The Kingfisher Secret is slow to get going. But once the reader realizes that the novel is purportedly based on actual events, it becomes fun. If you haven’t already guessed who the story refers to, then Rebel Voice must ask where you have been hibernating for the past three years. This story could not be more obviously directed at Ivana Trump and her ex-hubby, Donald, if it was illustrated with pictures of his bloated orange person.
Ivana Trump (Zelnickova) is from the former Czechoslovakia. She was a cross-country skier but didn’t make the Olympic team even though reports claimed she did. Elena Craig didn’t make the Olympic gymnastic team yet claimed she did; part of her cover. Ivana was a model and when she wed Donald became head of design for his hotels. Elena was also a model, becoming head of design for Anthony’s car manufacturing company. Anthony Craig is filmed having sex with Russian prostitutes in Moscow when he is still married to Elena, fathering a child to one. This daughter later turns up accompanying the president of Russia to the Sochi Winter Olympics. Trump is alleged by some to have done the same.
This novel is an intimated exposé of the scandal that still afflicts Trump, whereby he is being accused of being under the influence, if not total control, of Russian intelligence. Although names, locations and certain other details have been adjusted or changed entirely, this book is so blatant in its allusions as to make Rebel Voice wonder how exactly they got away with it. The name of the author has been withheld which serves only to heighten expectation and increase credibility; a nice touch if perhaps a tad cynical. The rear jacket states, “The author is a respected writer and former journalist. His identity is being kept secret in order to protect the source of the ideas that inspired this novel”. Now ain’t that as suggestive and sophistic a disclaimer as you’ll ever encounter?
Perhaps there is truth to the story of The Kingfisher Secret. Or perhaps it’s just a very clever ploy designed to piggy-back upon the well-publicized scandals that plague Trump. Does he have legal recourse? Does Ivana? Difficult to say, and lawyers, barristers and solicitors will be better able to answer that. Did Trump write or authorize this book? Did Ivana? An example of taking control of the opposition? Nothing would surprize Rebel Voice, unless it emerged that George ‘Dubya’ Bush was the actual author. This site believes that Dubya hasn’t moved beyond looking at pretty pictures.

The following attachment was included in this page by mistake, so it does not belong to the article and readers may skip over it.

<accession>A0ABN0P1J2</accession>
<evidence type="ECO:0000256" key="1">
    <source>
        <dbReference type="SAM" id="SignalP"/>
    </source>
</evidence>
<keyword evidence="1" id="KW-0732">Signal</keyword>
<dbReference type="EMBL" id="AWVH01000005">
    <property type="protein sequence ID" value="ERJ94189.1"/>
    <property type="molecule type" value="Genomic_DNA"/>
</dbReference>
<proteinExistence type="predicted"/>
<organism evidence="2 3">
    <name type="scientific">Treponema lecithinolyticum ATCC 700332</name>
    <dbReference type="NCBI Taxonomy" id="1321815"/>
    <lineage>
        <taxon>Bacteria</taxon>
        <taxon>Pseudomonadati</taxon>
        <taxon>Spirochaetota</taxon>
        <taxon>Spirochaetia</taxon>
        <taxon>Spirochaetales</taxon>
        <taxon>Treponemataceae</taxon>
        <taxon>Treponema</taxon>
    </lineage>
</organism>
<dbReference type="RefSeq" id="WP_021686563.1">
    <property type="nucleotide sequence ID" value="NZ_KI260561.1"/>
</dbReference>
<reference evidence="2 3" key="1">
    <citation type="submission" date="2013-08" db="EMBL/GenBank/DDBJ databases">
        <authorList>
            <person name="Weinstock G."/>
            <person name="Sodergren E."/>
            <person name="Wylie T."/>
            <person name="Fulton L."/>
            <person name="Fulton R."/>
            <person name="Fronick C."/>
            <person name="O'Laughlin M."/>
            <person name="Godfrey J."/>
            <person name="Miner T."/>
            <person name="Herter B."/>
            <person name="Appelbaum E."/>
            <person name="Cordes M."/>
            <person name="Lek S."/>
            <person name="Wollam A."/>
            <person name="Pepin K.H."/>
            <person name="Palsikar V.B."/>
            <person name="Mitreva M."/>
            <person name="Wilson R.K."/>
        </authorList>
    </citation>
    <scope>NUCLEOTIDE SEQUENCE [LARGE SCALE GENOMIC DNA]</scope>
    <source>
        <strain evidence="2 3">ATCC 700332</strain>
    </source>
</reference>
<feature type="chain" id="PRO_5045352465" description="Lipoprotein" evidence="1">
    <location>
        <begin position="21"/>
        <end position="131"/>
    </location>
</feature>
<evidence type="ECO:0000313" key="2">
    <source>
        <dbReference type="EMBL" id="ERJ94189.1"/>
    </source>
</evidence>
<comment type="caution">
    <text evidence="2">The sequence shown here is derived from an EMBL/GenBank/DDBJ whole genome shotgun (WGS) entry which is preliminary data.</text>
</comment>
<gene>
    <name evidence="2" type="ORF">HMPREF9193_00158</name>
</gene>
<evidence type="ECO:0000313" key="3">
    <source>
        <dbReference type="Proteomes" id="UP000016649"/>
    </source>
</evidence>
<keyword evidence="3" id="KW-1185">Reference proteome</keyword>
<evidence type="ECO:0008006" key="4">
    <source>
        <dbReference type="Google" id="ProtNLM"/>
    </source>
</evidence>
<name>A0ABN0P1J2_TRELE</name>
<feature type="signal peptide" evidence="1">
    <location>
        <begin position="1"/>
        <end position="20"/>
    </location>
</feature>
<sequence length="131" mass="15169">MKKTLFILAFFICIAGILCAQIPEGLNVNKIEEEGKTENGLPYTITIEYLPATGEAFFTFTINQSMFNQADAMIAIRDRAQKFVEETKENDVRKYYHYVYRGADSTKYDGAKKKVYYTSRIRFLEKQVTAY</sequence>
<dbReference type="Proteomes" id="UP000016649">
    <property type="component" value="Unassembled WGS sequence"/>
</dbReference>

So is The Kingfisher Secret worth reading? Hmmm… that’s a tough one. It’s reasonably well written, although the prose is basic and tired in places. The story-line is interesting, but only if you allow that it’s based upon the lives of Ivana and Donald Trump. On the other hand, it provides no concrete evidence of any wrongdoing on their part. It is only a novel after all. Rumour and innuendo. Speculation. Hearsay. It could also be regarded as an incredibly devious piece of opportunism designed to manipulate readers into spending their hard-earned cash.
For the latter reason, Rebel Voice recommends that this book be read but not bought. Grab a copy from the public library and advise others to do the same. Don’t facilitate such sneaky schemes and perhaps they will stop. Until the author is made known, we will not know how relevant this story is and therefore should not allow ourselves to be used in this way. Read it and wonder, but give Anonymous little in the way of remuneration for creating doubts in such an underhanded way.
Sult scale rating: 6 out of 10. If taken as a representation of the lives of Ivana and Donald Trump, then this book has some merit. But, ultimately, the author has chosen to hide their identity. Therefore, this novel is a fairly cowardly way to make a buck. What an unfortunate occurrence within the world of literature.